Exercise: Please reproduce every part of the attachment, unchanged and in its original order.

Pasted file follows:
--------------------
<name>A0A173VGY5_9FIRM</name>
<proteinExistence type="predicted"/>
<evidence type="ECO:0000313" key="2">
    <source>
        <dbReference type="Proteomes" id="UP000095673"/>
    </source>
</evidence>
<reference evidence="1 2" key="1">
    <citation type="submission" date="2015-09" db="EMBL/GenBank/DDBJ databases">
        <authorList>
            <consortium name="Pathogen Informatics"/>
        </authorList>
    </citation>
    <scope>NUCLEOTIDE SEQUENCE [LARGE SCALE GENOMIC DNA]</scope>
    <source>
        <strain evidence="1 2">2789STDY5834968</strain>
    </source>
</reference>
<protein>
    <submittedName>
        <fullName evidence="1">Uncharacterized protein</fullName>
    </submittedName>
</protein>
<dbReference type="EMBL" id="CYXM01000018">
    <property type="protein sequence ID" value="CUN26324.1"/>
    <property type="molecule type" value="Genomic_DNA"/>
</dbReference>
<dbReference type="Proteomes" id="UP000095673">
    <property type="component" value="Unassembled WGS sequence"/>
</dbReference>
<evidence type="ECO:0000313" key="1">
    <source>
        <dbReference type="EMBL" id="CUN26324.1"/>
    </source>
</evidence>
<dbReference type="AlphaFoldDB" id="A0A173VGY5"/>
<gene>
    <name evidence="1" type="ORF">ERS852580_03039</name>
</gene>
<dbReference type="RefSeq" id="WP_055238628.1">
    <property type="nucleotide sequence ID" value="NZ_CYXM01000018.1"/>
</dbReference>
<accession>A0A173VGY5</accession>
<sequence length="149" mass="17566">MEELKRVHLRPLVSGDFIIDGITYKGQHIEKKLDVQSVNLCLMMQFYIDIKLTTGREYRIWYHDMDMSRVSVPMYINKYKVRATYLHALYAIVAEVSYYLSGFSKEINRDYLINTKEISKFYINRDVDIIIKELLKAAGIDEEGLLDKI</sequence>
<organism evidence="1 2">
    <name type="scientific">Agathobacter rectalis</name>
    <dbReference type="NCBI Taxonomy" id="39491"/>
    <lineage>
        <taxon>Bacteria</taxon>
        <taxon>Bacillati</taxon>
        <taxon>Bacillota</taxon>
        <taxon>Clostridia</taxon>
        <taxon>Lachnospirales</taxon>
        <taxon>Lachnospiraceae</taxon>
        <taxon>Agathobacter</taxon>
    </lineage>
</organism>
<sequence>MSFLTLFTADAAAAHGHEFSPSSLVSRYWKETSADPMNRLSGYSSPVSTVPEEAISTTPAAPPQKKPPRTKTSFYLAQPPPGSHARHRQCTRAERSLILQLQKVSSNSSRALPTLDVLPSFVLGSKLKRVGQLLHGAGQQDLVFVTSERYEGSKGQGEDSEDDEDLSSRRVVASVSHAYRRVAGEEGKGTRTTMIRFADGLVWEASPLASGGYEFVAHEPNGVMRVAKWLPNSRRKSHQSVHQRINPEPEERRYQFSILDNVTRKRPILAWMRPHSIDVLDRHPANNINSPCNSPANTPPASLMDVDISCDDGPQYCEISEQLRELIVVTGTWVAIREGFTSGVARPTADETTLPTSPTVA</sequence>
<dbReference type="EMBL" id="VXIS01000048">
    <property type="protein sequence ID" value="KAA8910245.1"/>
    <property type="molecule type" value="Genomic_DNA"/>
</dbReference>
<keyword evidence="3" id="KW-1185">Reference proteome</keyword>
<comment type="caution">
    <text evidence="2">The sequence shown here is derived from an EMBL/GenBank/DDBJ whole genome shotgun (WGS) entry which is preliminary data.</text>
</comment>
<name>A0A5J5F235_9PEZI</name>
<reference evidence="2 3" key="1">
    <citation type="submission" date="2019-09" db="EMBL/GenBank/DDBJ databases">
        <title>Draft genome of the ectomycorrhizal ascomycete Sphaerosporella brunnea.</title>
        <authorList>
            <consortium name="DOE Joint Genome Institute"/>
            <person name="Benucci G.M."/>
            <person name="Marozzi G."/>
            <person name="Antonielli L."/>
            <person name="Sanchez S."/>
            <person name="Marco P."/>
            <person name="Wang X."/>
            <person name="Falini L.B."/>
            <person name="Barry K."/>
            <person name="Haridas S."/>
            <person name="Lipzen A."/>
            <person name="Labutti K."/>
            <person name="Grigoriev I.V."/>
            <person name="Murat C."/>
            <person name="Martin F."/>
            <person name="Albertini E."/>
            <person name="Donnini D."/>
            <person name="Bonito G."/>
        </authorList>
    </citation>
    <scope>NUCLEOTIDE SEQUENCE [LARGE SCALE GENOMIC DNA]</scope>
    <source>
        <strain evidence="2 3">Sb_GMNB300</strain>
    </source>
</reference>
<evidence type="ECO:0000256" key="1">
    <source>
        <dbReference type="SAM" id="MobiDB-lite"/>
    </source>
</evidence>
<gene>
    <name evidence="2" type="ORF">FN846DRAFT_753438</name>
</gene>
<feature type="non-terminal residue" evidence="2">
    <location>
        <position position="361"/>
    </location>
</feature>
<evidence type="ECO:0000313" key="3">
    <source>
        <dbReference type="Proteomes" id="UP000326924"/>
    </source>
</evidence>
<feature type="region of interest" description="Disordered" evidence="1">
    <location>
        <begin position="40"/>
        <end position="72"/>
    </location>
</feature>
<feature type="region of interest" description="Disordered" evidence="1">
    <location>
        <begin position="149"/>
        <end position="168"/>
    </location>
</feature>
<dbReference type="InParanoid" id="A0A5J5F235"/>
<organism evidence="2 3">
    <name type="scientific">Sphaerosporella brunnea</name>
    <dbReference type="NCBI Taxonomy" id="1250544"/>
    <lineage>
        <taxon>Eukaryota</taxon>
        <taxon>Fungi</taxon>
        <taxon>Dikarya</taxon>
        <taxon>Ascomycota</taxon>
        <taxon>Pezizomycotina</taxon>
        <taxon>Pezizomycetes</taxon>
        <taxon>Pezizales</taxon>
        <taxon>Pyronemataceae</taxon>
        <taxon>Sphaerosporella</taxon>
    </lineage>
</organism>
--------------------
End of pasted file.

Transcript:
<name>A0A173VGY5_9FIRM</name>
<proteinExistence type="predicted"/>
<evidence type="ECO:0000313" key="2">
    <source>
        <dbReference type="Proteomes" id="UP000095673"/>
    </source>
</evidence>
<reference evidence="1 2" key="1">
    <citation type="submission" date="2015-09" db="EMBL/GenBank/DDBJ databases">
        <authorList>
            <consortium name="Pathogen Informatics"/>
        </authorList>
    </citation>
    <scope>NUCLEOTIDE SEQUENCE [LARGE SCALE GENOMIC DNA]</scope>
    <source>
        <strain evidence="1 2">2789STDY5834968</strain>
    </source>
</reference>
<protein>
    <submittedName>
        <fullName evidence="1">Uncharacterized protein</fullName>
    </submittedName>
</protein>
<dbReference type="EMBL" id="CYXM01000018">
    <property type="protein sequence ID" value="CUN26324.1"/>
    <property type="molecule type" value="Genomic_DNA"/>
</dbReference>
<dbReference type="Proteomes" id="UP000095673">
    <property type="component" value="Unassembled WGS sequence"/>
</dbReference>
<evidence type="ECO:0000313" key="1">
    <source>
        <dbReference type="EMBL" id="CUN26324.1"/>
    </source>
</evidence>
<dbReference type="AlphaFoldDB" id="A0A173VGY5"/>
<gene>
    <name evidence="1" type="ORF">ERS852580_03039</name>
</gene>
<dbReference type="RefSeq" id="WP_055238628.1">
    <property type="nucleotide sequence ID" value="NZ_CYXM01000018.1"/>
</dbReference>
<accession>A0A173VGY5</accession>
<sequence length="149" mass="17566">MEELKRVHLRPLVSGDFIIDGITYKGQHIEKKLDVQSVNLCLMMQFYIDIKLTTGREYRIWYHDMDMSRVSVPMYINKYKVRATYLHALYAIVAEVSYYLSGFSKEINRDYLINTKEISKFYINRDVDIIIKELLKAAGIDEEGLLDKI</sequence>
<organism evidence="1 2">
    <name type="scientific">Agathobacter rectalis</name>
    <dbReference type="NCBI Taxonomy" id="39491"/>
    <lineage>
        <taxon>Bacteria</taxon>
        <taxon>Bacillati</taxon>
        <taxon>Bacillota</taxon>
        <taxon>Clostridia</taxon>
        <taxon>Lachnospirales</taxon>
        <taxon>Lachnospiraceae</taxon>
        <taxon>Agathobacter</taxon>
    </lineage>
</organism>
<sequence>MSFLTLFTADAAAAHGHEFSPSSLVSRYWKETSADPMNRLSGYSSPVSTVPEEAISTTPAAPPQKKPPRTKTSFYLAQPPPGSHARHRQCTRAERSLILQLQKVSSNSSRALPTLDVLPSFVLGSKLKRVGQLLHGAGQQDLVFVTSERYEGSKGQGEDSEDDEDLSSRRVVASVSHAYRRVAGEEGKGTRTTMIRFADGLVWEASPLASGGYEFVAHEPNGVMRVAKWLPNSRRKSHQSVHQRINPEPEERRYQFSILDNVTRKRPILAWMRPHSIDVLDRHPANNINSPCNSPANTPPASLMDVDISCDDGPQYCEISEQLRELIVVTGTWVAIREGFTSGVARPTADETTLPTSPTVA</sequence>
<dbReference type="EMBL" id="VXIS01000048">
    <property type="protein sequence ID" value="KAA8910245.1"/>
    <property type="molecule type" value="Genomic_DNA"/>
</dbReference>
<keyword evidence="3" id="KW-1185">Reference proteome</keyword>
<comment type="caution">
    <text evidence="2">The sequence shown here is derived from an EMBL/GenBank/DDBJ whole genome shotgun (WGS) entry which is preliminary data.</text>
</comment>
<name>A0A5J5F235_9PEZI</name>
<reference evidence="2 3" key="1">
    <citation type="submission" date="2019-09" db="EMBL/GenBank/DDBJ databases">
        <title>Draft genome of the ectomycorrhizal ascomycete Sphaerosporella brunnea.</title>
        <authorList>
            <consortium name="DOE Joint Genome Institute"/>
            <person name="Benucci G.M."/>
            <person name="Marozzi G."/>
            <person name="Antonielli L."/>
            <person name="Sanchez S."/>
            <person name="Marco P."/>
            <person name="Wang X."/>
            <person name="Falini L.B."/>
            <person name="Barry K."/>
            <person name="Haridas S."/>
            <person name="Lipzen A."/>
            <person name="Labutti K."/>
            <person name="Grigoriev I.V."/>
            <person name="Murat C."/>
            <person name="Martin F."/>
            <person name="Albertini E."/>
            <person name="Donnini D."/>
            <person name="Bonito G."/>
        </authorList>
    </citation>
    <scope>NUCLEOTIDE SEQUENCE [LARGE SCALE GENOMIC DNA]</scope>
    <source>
        <strain evidence="2 3">Sb_GMNB300</strain>
    </source>
</reference>
<evidence type="ECO:0000256" key="1">
    <source>
        <dbReference type="SAM" id="MobiDB-lite"/>
    </source>
</evidence>
<gene>
    <name evidence="2" type="ORF">FN846DRAFT_753438</name>
</gene>
<feature type="non-terminal residue" evidence="2">
    <location>
        <position position="361"/>
    </location>
</feature>
<evidence type="ECO:0000313" key="3">
    <source>
        <dbReference type="Proteomes" id="UP000326924"/>
    </source>
</evidence>
<feature type="region of interest" description="Disordered" evidence="1">
    <location>
        <begin position="40"/>
        <end position="72"/>
    </location>
</feature>
<feature type="region of interest" description="Disordered" evidence="1">
    <location>
        <begin position="149"/>
        <end position="168"/>
    </location>
</feature>
<dbReference type="InParanoid" id="A0A5J5F235"/>
<organism evidence="2 3">
    <name type="scientific">Sphaerosporella brunnea</name>
    <dbReference type="NCBI Taxonomy" id="1250544"/>
    <lineage>
        <taxon>Eukaryota</taxon>
        <taxon>Fungi</taxon>
        <taxon>Dikarya</taxon>
        <taxon>Ascomycota</taxon>
        <taxon>Pezizomycotina</taxon>
        <taxon>Pezizomycetes</taxon>
        <taxon>Pezizales</taxon>
        <taxon>Pyronemataceae</taxon>
        <taxon>Sphaerosporella</taxon>
    </lineage>
</organism>